Annexing 300 acres of land brings Penticton’s boundaries right up to the Skaha Bluffs Provincial Park. (File photo)

Penticton boundary extension official

City boundaries expanded to edge of Skaha Bluffs Provincial park

The City of Penticton is at the final stage of extending its boundaries to include a portion of the Skaha Bluffs area.

It has taken over a year to get to this stage, after city council approved a request from a developer to begin the annexation process in March 2017, including public consultation and a chance for residents to block the plan through an alternate approval process.

Related: Growing a city

The process has been accomplished, and city staff are advising city council the Letters Patent have been amended to include the 300-acres of land witching the city boundaries.

Annexing the lands shouldn’t cost taxpayers, at least not in the long term. Over the next 60 years, the development is expected to generate about $27 million in municipal taxes and cost about $17 million over the same period to maintain infrastructure and service the development.

“The conclusion is that this development would be self-sustaining financially and would not pose a burden on the city’s finances,” reads the report to council authored by special projects manager Ben Johnson.

The alternate approval process would have required 10 per cent of the electors to file an opposition petition to halt the process. Only 382 valid petitions — about 1.4 per cent — were received by the Nov. 15 2017 deadline, despite the city extending it by two weeks.

Related: Skaha Bluffs extension gets elector approval

The boundary extension was made part of the city’s long range plans in 2014, as part of the Upper Wiltse Area Structure Plan, which included 330 acres of land already in the city.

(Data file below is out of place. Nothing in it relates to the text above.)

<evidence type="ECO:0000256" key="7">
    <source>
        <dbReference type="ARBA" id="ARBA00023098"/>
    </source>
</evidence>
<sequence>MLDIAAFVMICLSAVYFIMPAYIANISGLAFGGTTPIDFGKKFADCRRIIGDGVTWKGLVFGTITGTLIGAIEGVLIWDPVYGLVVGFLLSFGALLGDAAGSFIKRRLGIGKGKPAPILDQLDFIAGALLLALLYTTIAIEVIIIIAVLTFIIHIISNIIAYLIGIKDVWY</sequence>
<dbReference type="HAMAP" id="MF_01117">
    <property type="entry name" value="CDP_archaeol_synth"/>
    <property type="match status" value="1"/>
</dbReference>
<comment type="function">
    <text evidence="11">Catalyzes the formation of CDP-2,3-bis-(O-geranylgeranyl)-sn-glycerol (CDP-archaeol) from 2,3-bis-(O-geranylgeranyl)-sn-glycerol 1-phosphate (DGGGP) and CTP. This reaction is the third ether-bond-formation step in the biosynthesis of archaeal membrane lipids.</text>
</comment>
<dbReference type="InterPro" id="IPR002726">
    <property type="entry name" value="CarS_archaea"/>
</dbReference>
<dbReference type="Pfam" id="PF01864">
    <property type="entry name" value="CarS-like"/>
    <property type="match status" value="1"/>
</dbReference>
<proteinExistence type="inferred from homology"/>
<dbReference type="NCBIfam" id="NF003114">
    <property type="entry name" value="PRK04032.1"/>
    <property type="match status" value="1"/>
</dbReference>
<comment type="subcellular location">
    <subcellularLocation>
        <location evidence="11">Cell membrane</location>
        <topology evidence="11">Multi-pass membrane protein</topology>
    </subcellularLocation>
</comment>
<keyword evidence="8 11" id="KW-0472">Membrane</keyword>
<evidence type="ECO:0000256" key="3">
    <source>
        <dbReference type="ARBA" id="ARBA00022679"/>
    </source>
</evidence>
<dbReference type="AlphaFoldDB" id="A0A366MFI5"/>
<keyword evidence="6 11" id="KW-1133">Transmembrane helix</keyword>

Related: Penticton considers expanding borders

One of the benefits touted as arising from the boundary extension is the possibility of expanding Skaha Bluffs Provincial Park. Only a small part of the 300 acres is considered to be developable and the south eastern portion, on the border of the park, contains rocky bluffs and environmentally sensitive areas.

City hall has been working with both B.C. Parks and the developers, who have indicated that they are proposing to gift a significant proportion of the land — about 150 acres — to the province to create an expansion of the neighbouring provincial park. This would be in addition to the city-owned parkland and trails created within the development area.

City staff are expected to return to council later this summer with a draft structure plan, OCP designations and zoning for the new land, which allow development to begin.

Steve Kidd
Senior reporter, Penticton Western News
Email me or message me on Facebook
Follow us on Facebook | Twitter | Instagram

Just Posted

Rockets look to bounce back with win against Prince George

Rockets look for 9th win of the season after back to back losses

Kelowna’s definitive Christmas market list

We’ve prepared a list of every market in the Central Okanagan

RCMP search for stolen 5th wheel travel trailer

The trailer was said to be stolen from West Kelowna on Nov. 9

West Kelowna ranks sixth in Expedia coziest city list

Osoyoos and Vernon also made the cut

West Kelowna Warriors strengthen defense with trade

Warriors aquire Austin Chorney from the Vernon Vipers

VIDEO: Amazon to split second HQ between New York, Virginia

Official decision expected later Tuesday to end competition between North American cities to win bid and its promise of 50,000 jobs

Kuhnhackl scores 2 odd goals as Isles dump Canucks 5-2

Vancouver drops second game in two nights

Stink at B.C. school prompts complaints of headaches, nausea

Smell at Abbotsford school comes from unauthorized composting operation

Fear of constitutional crisis escalates in U.S.; Canadians can relate

Some say President Donald Trump is leading the U.S. towards a crisis

B.C.-based pot producer Tilray reports revenue surge, net loss

Company remains excited about ‘robust’ cannabis industry

Canada stands pat on Saudi arms sales, even after hearing Khashoggi tape

Khashoggi’s death at Saudi Arabia’s consulate in Istanbul further strained Riyadh’s already difficult relationship with Ottawa

Feds pledge money for young scientists, but funding for in-house research slips

Canada’s spending on science is up almost 10 per cent since the Liberals took office, but spending on in-house research is actually down

Police in Vernon catch suspects after armed robbery in Salmon Arm

Victims told police they were robbed at knife point near an ATM

Disabled boy has ‘forgiven’ bullies who walked on him in stream, mom says

A Cape Breton teen who has cerebral palsy was told to lie in a stream as other kids walked over him

Most Read